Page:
lumber, wine, produce, agriculture, strawberry, avocado, lettuce, honey, almonds pricing, shortage



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In the cruelest of ironies, while Hurricane Delta drenched the Gulf Coast this weekend, there’s not even a drizzle to slow a climate change-induced California wildfire larger than the size of Rhode Island that rages on as you read this.

Exploding to more than a blazing million active acres this past week, the August Complex, in its two months of unremitting fury, has reached “gigafire” status, the first in California’s modern history. Overall, it has lost four million acres representing about 4% of the entire state, double the previous annual record in a place where the wildfire season is now three months longer than in the 1970s.

The personal loss out west for many cannot be overestimated, but the immense inferno’s impacts have consequences across the continent to this coast.

Strawberries, lettuce and wine may be among the hardest expected to be hit with costs or shortage while government agencies are monitoring agriculture and other commodities, such as almonds, avocados, cauliflower, broccoli and honey. But the big ticket item in growth and development appears to be lumber.

More: In the Know: Triggered by pandemic, record home buying eruption not subsiding; fancy poker operation debuts at former dog track land

And: In the Know: Plans for an Elon Musk-inspired 700 mph Hyperloop bullet train for Southwest Florida and an Aldi alert


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With factors such as the surging pandemic-fueled demand for Southwest Florida homes, we had already been experiencing escalating prices for domiciles and other structures prior to the Golden State’s summer of ferocious flames.

“The rising lumber prices are exacerbating the cost of purchasing a home, and wildfires can only increase that impact,” said Brian Alford, Florida director of market analytics for real estate research gurus, CoStar Group.

The evolving circumstances are being followed by John Boyd Jr. of The Boyd Company, an international corporate site selection firm that tracks global development trends in working with dozens of Sunshine State and worldwide clients such as Boeing, Dell, The World Bank, Samsung and UPS for more than 45 years.

John Boyd Jr., principal with The Boyd Company, Inc. (Photo: LAUREN PETRACCA/Staff)

“We are seeing the California wildfires driving building costs even higher,” Boyd said. “The wildfires have pushed lumber prices up 50%, and the average price for a new home up by $16,000.”

And timber is a key piece to the housing puzzle, according to Southwest Florida’s ever-expanding LSI Companies, which has been providing services and consulting to homebuilders, developers, landowners and investors for the past two decades.

“Framing and trusses comprise approximately 16% of a home cost. It’s one of the largest components of a home’s construction, second only to interior finishes at roughly 25% and land lot at 18 to 20%,” said Justin Thibaut, company president. “At a macro level, this is also affecting multifamily, commercial construction as concrete block is now cheaper for apartment construction than wood frame.”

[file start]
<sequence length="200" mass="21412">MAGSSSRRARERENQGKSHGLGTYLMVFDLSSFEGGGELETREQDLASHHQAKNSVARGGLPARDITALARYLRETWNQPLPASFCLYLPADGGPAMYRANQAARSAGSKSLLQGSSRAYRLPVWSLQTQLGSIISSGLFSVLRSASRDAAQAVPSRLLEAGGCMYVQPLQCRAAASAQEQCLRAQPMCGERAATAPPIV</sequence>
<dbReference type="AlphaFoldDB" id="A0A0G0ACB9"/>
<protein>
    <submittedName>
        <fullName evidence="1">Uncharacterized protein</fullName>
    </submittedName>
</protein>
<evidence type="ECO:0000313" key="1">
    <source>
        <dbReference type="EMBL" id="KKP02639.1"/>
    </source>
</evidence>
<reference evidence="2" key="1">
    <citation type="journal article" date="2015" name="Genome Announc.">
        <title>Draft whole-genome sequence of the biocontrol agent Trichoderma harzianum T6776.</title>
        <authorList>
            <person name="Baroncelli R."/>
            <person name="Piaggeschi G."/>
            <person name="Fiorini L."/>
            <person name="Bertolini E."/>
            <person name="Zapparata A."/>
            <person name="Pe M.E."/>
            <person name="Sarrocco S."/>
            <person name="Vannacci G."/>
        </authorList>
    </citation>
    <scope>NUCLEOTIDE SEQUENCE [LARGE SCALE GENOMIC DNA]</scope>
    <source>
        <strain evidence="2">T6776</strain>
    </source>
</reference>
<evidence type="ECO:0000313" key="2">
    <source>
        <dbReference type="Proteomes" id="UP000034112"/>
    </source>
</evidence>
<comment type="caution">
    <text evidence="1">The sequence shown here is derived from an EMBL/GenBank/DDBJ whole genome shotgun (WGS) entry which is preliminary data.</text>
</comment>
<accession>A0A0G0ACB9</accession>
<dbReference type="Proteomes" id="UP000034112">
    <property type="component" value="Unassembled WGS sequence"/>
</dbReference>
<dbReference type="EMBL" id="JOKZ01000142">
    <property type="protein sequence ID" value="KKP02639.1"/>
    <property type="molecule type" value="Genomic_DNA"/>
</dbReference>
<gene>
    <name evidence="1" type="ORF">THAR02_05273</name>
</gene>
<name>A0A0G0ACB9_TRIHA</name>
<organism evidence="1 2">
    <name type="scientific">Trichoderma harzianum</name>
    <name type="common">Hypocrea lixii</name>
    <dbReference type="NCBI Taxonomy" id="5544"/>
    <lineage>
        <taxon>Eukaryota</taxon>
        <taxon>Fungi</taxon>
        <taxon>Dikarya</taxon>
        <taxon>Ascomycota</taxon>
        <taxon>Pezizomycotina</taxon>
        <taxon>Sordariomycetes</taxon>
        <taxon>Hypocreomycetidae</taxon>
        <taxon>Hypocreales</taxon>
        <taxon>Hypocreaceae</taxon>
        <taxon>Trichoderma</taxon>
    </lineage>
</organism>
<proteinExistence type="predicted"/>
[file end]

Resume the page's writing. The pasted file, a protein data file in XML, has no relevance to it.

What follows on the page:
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What today’s cooks can learn from the 1950s kitchen, from leftovers to lettuce wraps

Poodle skirts and leather jackets. Rock ’n’ roll. Midcentury furniture. There’s a lot to love about the 1950s.

For all that nostalgia, the food of the period is rarely on the list of things we appreciate today. Aspics and Jell-O salads, gallons of mayonnaise in everything. There are plenty of reasons that chapter in America’s culinary history is easy to forget.

But home cooks in the 1950s knew a few things that still resonate today, especially considering the scarcity and uncertainty we’re all facing with the coronavirus pandemic. This week we’re celebrating some of that wisdom.

Despite its bad rap, much of the food of the ’50s was lighter in calories and easier on the wallet while remaining flavorful and entertaining. And those lessons can do our bodies and budgets a lot of good today.

Wrap it up

In our low-carb, gluten-free modern life, there’s a lot to love about the lettuce wrap. It’s a light and refreshing way to get all the protein and vegetables our bodies need while keeping the calorie count down. And home cooks in the ’50s knew that as well.

Lettuce leaves, be they romaine, butter or iceberg, are the perfect vehicle for carrying a simple tuna, chicken or other salad in a light mayonnaise dressing. Instead of piling your next batch of tuna salad — try our version loaded with avocado and spicy ranch dressing for a flavorful change — onto a couple slices of bread, reach for a head of lettuce instead.

Stick a pick in it

One thing you could find at any midcentury gathering was food served on toothpicks. Whether it was Swedish meatballs or veggies, our predecessors were often eating those one bite at a time. And that meant giving our bodies time to process each nibble before moving on to the next.

This is a fun and easy thing to translate into today’s kitchen. Instead of a charcuterie board loaded with meats and cheese, try composing those elements into individual bites skewered on a toothpick. Or if you’re making lunch for yourself, cut that sandwich or tortilla wrap into bites and stab each with a toothpick. You’ll probably find yourself eating slower and more mindfully.

We’ve put this approach into practice

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What today’s cooks can learn from the 1950s kitchen, from lettuce wraps to leftovers

By Paul Stephen, Staff writer

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